Yeah? How about between tanks? Why is this important?

Well, first off - you really can't wash your hands too much (OCD aside). But more importantly for this post, there is that "window for error" in the space of time between ending work on one tank and beginning work on another. During that window (no matter how long or short it may be) all sorts of unfortunate things can happen. Here's just one example:

I wash my hands and begin doing a water change on one of my tanks. I've now got "fish-poo" water (as my family calls it) all over my hands. My son comes in and offers me a piece of his candy. "Oh, how nice of him to want to share with me," I think. But I remind him of the "fish-poo" water and have him pop the tasty treat into my mouth. Then I thank him and mentally pat myself on the back for reinforcing my son's desire to share while maintaining sanitary conditions. (two thumbs WAY up for Mommy!)

I rock, right? Yeah well... just wait. So I finish that water change get ready to do the next tank. I'm not actually doing the water change yet, so I guess my brain took a little break. Cuz here's the important fact I've neglected to mention so far. That yummy candy my son was sharing? Umm, yeah... they were JuJee Fruits. You know, the candy with super-glue as it's primary ingredient? Hmmm, yep - that one. So what does super-fishie-mommy do? Sticks her finger in her mouth to dig the candy out of her teeth. Oh yeah - I did. (gack!) Suddenly a flavor other than the candy flavor fills my mouth. Anyone who has ever had a mouthful of mid-summer pond water knows what I'm talking about.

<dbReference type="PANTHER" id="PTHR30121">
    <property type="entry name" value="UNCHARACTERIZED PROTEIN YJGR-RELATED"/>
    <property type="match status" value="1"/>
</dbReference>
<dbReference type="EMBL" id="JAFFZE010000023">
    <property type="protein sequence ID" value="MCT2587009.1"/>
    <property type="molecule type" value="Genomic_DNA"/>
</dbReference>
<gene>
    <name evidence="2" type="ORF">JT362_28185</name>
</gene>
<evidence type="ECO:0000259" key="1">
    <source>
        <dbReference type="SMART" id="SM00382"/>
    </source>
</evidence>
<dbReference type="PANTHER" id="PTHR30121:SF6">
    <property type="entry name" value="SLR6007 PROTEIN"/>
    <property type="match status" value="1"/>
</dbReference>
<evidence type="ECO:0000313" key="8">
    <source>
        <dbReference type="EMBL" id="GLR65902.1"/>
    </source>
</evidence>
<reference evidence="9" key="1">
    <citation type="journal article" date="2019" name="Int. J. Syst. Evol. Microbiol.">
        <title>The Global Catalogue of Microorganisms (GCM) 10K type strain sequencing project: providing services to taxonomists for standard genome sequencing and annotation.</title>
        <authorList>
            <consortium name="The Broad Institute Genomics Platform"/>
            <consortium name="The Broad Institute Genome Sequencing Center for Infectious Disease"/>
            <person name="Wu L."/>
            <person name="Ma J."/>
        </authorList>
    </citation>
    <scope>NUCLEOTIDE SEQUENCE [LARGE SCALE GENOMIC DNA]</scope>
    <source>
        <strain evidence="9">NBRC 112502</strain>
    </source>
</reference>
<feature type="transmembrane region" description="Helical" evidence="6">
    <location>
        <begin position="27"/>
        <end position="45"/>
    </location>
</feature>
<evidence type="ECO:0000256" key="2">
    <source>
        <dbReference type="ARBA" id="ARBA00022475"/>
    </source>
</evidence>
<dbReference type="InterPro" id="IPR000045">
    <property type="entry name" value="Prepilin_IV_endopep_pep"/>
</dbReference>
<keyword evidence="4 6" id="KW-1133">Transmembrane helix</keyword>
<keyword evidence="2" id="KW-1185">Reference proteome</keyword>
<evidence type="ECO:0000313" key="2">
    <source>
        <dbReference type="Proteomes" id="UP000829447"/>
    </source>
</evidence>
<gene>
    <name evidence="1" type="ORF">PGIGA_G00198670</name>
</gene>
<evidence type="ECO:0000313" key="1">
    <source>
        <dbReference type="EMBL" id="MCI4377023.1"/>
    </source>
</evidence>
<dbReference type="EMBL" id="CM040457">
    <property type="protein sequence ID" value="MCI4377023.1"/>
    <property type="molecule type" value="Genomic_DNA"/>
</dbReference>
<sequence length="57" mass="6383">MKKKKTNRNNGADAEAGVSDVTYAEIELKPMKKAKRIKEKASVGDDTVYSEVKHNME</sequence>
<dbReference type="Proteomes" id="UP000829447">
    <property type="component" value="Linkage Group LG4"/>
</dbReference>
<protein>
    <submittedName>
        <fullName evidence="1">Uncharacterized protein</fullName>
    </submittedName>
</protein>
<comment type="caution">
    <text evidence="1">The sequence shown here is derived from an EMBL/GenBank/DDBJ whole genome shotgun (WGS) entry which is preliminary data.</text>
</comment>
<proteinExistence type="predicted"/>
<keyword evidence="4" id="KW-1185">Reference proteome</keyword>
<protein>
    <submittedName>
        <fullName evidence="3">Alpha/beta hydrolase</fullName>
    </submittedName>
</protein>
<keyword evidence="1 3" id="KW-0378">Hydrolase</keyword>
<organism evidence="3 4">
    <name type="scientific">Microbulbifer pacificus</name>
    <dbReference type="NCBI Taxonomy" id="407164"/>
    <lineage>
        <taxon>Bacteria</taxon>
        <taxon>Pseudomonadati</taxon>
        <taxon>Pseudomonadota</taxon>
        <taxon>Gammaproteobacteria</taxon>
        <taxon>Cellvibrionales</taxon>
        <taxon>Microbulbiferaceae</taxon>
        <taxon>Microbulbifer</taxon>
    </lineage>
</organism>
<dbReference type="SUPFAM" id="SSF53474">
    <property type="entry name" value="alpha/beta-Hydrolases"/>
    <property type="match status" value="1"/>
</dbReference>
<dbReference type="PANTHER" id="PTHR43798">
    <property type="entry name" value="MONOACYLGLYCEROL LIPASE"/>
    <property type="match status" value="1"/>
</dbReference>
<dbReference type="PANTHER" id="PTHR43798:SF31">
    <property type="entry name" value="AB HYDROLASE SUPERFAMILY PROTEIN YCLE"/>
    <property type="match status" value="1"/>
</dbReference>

Moral of the story? One thing I learned the hard way - I can't trust my brain to save me, so always error on the side of caution. Wash hands before, during and after work on tanks. Wash, wash often and when in doubt - wash again.

Swim on by later in the week for another "Things I Learned the Hard Way" (aka Stupid Things I've Done).

Got a thing you learned the hard way to share? Just want to comment on my stupidity? Post a comment and let us know!